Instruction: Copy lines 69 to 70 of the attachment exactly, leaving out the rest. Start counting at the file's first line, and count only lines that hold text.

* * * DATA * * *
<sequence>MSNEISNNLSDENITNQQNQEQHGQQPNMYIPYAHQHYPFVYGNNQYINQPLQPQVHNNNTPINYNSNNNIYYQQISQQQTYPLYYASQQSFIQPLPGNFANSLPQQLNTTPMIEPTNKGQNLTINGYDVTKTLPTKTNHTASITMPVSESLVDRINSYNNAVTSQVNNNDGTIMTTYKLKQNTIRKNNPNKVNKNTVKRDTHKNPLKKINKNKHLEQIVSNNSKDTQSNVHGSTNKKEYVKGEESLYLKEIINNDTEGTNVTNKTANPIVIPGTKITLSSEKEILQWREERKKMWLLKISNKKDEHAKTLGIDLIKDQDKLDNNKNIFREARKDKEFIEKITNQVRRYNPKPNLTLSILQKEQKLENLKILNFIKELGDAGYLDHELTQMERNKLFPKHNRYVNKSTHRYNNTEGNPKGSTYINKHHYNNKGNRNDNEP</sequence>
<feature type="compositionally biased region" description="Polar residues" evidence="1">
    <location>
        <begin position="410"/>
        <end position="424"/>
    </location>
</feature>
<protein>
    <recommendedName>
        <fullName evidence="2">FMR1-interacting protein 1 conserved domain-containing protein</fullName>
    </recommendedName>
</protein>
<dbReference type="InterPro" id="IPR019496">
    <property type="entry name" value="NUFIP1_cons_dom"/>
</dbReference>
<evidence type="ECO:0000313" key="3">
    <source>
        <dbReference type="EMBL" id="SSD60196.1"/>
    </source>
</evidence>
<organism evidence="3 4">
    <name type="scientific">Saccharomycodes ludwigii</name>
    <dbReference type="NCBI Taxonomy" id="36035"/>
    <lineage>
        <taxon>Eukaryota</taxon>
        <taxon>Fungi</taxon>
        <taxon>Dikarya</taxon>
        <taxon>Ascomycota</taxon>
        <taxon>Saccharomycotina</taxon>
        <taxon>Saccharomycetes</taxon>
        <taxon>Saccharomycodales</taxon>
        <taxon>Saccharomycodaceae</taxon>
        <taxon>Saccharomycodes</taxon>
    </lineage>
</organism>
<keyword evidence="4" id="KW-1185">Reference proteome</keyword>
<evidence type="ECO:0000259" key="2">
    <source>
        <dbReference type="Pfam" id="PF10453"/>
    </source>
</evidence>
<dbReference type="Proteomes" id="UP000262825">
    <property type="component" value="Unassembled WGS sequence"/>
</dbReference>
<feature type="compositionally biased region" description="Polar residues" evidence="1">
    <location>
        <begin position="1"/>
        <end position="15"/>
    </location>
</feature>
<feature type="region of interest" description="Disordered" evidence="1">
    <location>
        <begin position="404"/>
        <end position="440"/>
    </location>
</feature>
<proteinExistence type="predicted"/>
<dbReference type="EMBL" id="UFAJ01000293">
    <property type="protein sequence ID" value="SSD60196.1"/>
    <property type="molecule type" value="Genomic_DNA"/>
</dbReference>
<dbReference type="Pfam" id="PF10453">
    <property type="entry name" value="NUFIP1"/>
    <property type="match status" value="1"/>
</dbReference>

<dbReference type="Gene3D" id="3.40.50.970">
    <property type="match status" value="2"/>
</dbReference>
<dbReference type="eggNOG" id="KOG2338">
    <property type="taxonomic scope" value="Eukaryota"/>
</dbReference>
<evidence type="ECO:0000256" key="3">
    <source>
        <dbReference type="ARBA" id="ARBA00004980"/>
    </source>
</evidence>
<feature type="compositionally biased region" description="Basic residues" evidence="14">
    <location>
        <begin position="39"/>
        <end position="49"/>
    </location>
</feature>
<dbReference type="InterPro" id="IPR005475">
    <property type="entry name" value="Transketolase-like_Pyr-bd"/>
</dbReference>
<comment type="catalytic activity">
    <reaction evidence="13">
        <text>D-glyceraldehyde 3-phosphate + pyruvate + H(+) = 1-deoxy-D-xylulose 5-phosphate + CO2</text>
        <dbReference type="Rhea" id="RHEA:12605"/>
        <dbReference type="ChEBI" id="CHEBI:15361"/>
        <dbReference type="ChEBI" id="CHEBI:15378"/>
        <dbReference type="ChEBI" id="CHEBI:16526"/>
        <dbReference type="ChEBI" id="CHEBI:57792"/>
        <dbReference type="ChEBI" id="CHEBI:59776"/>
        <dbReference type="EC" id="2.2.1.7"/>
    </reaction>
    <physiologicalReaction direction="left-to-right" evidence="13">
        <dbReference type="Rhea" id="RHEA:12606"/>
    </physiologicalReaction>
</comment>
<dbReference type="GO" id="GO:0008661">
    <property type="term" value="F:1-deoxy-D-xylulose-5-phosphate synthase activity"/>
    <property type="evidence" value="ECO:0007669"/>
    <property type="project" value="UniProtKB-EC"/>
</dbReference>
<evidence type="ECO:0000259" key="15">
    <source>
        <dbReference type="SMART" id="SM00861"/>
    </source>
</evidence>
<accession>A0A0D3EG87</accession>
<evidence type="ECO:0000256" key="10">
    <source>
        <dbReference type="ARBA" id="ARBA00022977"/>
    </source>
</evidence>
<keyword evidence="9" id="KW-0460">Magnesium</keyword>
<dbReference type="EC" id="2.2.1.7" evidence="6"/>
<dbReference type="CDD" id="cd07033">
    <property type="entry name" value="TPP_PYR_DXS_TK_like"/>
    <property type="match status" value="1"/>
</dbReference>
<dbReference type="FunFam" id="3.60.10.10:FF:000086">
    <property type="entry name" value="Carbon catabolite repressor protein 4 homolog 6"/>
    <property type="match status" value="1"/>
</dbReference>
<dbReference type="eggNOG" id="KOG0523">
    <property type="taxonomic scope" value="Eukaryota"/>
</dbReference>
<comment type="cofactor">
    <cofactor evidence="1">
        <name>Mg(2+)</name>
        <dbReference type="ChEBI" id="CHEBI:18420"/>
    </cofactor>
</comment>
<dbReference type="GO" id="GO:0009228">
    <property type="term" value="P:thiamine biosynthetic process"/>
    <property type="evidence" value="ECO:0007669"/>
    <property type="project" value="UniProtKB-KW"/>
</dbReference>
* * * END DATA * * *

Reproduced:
<dbReference type="eggNOG" id="KOG2338">
    <property type="taxonomic scope" value="Eukaryota"/>